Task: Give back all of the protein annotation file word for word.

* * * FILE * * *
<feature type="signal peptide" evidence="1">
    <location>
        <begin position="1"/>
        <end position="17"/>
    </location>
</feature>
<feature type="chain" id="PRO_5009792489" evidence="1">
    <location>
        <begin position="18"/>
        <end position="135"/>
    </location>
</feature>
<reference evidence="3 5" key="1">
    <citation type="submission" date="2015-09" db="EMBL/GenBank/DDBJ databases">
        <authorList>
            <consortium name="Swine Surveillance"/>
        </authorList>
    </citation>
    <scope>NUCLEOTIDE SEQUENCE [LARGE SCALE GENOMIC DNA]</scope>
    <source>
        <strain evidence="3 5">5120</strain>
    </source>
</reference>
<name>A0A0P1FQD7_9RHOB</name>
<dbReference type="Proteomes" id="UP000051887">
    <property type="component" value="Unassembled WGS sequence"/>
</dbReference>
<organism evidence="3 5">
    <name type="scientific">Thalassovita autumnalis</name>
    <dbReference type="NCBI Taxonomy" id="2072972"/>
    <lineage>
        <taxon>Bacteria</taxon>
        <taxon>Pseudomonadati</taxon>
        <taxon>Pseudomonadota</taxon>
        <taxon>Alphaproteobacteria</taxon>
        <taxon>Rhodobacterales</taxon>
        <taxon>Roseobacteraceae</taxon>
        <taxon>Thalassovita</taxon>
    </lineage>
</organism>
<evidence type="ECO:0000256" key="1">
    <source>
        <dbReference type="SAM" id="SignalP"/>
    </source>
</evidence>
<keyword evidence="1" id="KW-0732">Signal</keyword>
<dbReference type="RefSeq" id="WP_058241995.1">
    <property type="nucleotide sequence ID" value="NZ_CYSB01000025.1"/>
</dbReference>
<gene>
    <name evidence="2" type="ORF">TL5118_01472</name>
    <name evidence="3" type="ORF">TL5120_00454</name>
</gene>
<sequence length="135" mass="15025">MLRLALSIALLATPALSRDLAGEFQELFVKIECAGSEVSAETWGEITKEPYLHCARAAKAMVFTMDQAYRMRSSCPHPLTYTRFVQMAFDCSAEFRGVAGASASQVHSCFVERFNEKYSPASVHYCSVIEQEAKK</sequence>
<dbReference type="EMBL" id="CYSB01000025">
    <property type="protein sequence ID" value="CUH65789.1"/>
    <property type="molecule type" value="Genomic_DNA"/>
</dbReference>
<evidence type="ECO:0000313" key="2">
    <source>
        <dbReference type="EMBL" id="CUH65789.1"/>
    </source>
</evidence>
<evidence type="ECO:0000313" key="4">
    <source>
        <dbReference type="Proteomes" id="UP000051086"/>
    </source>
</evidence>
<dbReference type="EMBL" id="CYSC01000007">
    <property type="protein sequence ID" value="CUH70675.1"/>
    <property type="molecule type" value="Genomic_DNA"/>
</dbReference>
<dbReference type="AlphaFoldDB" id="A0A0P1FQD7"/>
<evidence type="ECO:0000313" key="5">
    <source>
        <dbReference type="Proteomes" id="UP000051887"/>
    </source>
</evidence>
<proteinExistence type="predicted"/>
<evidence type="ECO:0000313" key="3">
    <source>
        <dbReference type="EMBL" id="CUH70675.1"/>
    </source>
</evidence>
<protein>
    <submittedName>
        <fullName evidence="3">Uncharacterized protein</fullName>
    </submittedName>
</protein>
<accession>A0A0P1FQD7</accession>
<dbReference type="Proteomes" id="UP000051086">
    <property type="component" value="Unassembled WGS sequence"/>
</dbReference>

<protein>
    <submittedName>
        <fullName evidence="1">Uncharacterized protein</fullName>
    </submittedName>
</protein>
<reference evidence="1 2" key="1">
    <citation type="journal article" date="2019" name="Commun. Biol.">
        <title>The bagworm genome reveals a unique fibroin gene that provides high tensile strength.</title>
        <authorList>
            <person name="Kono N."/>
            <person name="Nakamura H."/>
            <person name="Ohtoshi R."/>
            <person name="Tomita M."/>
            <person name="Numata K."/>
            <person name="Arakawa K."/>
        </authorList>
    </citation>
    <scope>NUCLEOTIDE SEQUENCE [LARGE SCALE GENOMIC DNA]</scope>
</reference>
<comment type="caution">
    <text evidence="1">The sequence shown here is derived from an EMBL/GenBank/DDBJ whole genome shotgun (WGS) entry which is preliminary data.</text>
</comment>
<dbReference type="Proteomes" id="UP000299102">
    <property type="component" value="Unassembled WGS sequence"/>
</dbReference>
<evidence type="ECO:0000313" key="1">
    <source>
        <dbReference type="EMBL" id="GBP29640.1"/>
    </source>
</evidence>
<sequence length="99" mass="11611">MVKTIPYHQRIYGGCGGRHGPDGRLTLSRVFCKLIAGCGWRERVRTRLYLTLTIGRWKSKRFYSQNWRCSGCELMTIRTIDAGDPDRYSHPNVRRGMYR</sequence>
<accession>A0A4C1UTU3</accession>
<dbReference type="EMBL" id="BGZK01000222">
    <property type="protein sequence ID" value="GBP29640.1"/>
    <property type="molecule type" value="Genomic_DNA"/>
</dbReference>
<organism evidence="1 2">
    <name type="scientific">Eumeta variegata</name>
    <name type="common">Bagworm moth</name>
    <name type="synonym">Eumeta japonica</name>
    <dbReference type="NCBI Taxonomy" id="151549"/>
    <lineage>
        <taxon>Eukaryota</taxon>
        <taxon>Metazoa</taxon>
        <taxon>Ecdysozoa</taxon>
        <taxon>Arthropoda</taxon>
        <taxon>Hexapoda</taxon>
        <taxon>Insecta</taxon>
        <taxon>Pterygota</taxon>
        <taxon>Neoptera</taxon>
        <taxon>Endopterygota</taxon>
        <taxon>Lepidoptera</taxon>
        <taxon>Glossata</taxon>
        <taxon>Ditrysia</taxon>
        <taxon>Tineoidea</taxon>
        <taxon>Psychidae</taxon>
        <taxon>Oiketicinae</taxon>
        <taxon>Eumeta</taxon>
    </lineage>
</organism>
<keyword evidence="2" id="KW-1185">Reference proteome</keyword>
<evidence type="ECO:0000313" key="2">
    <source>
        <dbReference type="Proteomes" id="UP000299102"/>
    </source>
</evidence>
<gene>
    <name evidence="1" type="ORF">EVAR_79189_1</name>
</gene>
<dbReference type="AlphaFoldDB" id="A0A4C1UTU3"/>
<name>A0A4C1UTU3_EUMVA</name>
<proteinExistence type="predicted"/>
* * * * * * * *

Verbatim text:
<feature type="signal peptide" evidence="1">
    <location>
        <begin position="1"/>
        <end position="17"/>
    </location>
</feature>
<feature type="chain" id="PRO_5009792489" evidence="1">
    <location>
        <begin position="18"/>
        <end position="135"/>
    </location>
</feature>
<reference evidence="3 5" key="1">
    <citation type="submission" date="2015-09" db="EMBL/GenBank/DDBJ databases">
        <authorList>
            <consortium name="Swine Surveillance"/>
        </authorList>
    </citation>
    <scope>NUCLEOTIDE SEQUENCE [LARGE SCALE GENOMIC DNA]</scope>
    <source>
        <strain evidence="3 5">5120</strain>
    </source>
</reference>
<name>A0A0P1FQD7_9RHOB</name>
<dbReference type="Proteomes" id="UP000051887">
    <property type="component" value="Unassembled WGS sequence"/>
</dbReference>
<organism evidence="3 5">
    <name type="scientific">Thalassovita autumnalis</name>
    <dbReference type="NCBI Taxonomy" id="2072972"/>
    <lineage>
        <taxon>Bacteria</taxon>
        <taxon>Pseudomonadati</taxon>
        <taxon>Pseudomonadota</taxon>
        <taxon>Alphaproteobacteria</taxon>
        <taxon>Rhodobacterales</taxon>
        <taxon>Roseobacteraceae</taxon>
        <taxon>Thalassovita</taxon>
    </lineage>
</organism>
<evidence type="ECO:0000256" key="1">
    <source>
        <dbReference type="SAM" id="SignalP"/>
    </source>
</evidence>
<keyword evidence="1" id="KW-0732">Signal</keyword>
<dbReference type="RefSeq" id="WP_058241995.1">
    <property type="nucleotide sequence ID" value="NZ_CYSB01000025.1"/>
</dbReference>
<gene>
    <name evidence="2" type="ORF">TL5118_01472</name>
    <name evidence="3" type="ORF">TL5120_00454</name>
</gene>
<sequence length="135" mass="15025">MLRLALSIALLATPALSRDLAGEFQELFVKIECAGSEVSAETWGEITKEPYLHCARAAKAMVFTMDQAYRMRSSCPHPLTYTRFVQMAFDCSAEFRGVAGASASQVHSCFVERFNEKYSPASVHYCSVIEQEAKK</sequence>
<dbReference type="EMBL" id="CYSB01000025">
    <property type="protein sequence ID" value="CUH65789.1"/>
    <property type="molecule type" value="Genomic_DNA"/>
</dbReference>
<evidence type="ECO:0000313" key="2">
    <source>
        <dbReference type="EMBL" id="CUH65789.1"/>
    </source>
</evidence>
<evidence type="ECO:0000313" key="4">
    <source>
        <dbReference type="Proteomes" id="UP000051086"/>
    </source>
</evidence>
<dbReference type="EMBL" id="CYSC01000007">
    <property type="protein sequence ID" value="CUH70675.1"/>
    <property type="molecule type" value="Genomic_DNA"/>
</dbReference>
<dbReference type="AlphaFoldDB" id="A0A0P1FQD7"/>
<evidence type="ECO:0000313" key="5">
    <source>
        <dbReference type="Proteomes" id="UP000051887"/>
    </source>
</evidence>
<proteinExistence type="predicted"/>
<evidence type="ECO:0000313" key="3">
    <source>
        <dbReference type="EMBL" id="CUH70675.1"/>
    </source>
</evidence>
<protein>
    <submittedName>
        <fullName evidence="3">Uncharacterized protein</fullName>
    </submittedName>
</protein>
<accession>A0A0P1FQD7</accession>
<dbReference type="Proteomes" id="UP000051086">
    <property type="component" value="Unassembled WGS sequence"/>
</dbReference>

<protein>
    <submittedName>
        <fullName evidence="1">Uncharacterized protein</fullName>
    </submittedName>
</protein>
<reference evidence="1 2" key="1">
    <citation type="journal article" date="2019" name="Commun. Biol.">
        <title>The bagworm genome reveals a unique fibroin gene that provides high tensile strength.</title>
        <authorList>
            <person name="Kono N."/>
            <person name="Nakamura H."/>
            <person name="Ohtoshi R."/>
            <person name="Tomita M."/>
            <person name="Numata K."/>
            <person name="Arakawa K."/>
        </authorList>
    </citation>
    <scope>NUCLEOTIDE SEQUENCE [LARGE SCALE GENOMIC DNA]</scope>
</reference>
<comment type="caution">
    <text evidence="1">The sequence shown here is derived from an EMBL/GenBank/DDBJ whole genome shotgun (WGS) entry which is preliminary data.</text>
</comment>
<dbReference type="Proteomes" id="UP000299102">
    <property type="component" value="Unassembled WGS sequence"/>
</dbReference>
<evidence type="ECO:0000313" key="1">
    <source>
        <dbReference type="EMBL" id="GBP29640.1"/>
    </source>
</evidence>
<sequence length="99" mass="11611">MVKTIPYHQRIYGGCGGRHGPDGRLTLSRVFCKLIAGCGWRERVRTRLYLTLTIGRWKSKRFYSQNWRCSGCELMTIRTIDAGDPDRYSHPNVRRGMYR</sequence>
<accession>A0A4C1UTU3</accession>
<dbReference type="EMBL" id="BGZK01000222">
    <property type="protein sequence ID" value="GBP29640.1"/>
    <property type="molecule type" value="Genomic_DNA"/>
</dbReference>
<organism evidence="1 2">
    <name type="scientific">Eumeta variegata</name>
    <name type="common">Bagworm moth</name>
    <name type="synonym">Eumeta japonica</name>
    <dbReference type="NCBI Taxonomy" id="151549"/>
    <lineage>
        <taxon>Eukaryota</taxon>
        <taxon>Metazoa</taxon>
        <taxon>Ecdysozoa</taxon>
        <taxon>Arthropoda</taxon>
        <taxon>Hexapoda</taxon>
        <taxon>Insecta</taxon>
        <taxon>Pterygota</taxon>
        <taxon>Neoptera</taxon>
        <taxon>Endopterygota</taxon>
        <taxon>Lepidoptera</taxon>
        <taxon>Glossata</taxon>
        <taxon>Ditrysia</taxon>
        <taxon>Tineoidea</taxon>
        <taxon>Psychidae</taxon>
        <taxon>Oiketicinae</taxon>
        <taxon>Eumeta</taxon>
    </lineage>
</organism>
<keyword evidence="2" id="KW-1185">Reference proteome</keyword>
<evidence type="ECO:0000313" key="2">
    <source>
        <dbReference type="Proteomes" id="UP000299102"/>
    </source>
</evidence>
<gene>
    <name evidence="1" type="ORF">EVAR_79189_1</name>
</gene>
<dbReference type="AlphaFoldDB" id="A0A4C1UTU3"/>
<name>A0A4C1UTU3_EUMVA</name>
<proteinExistence type="predicted"/>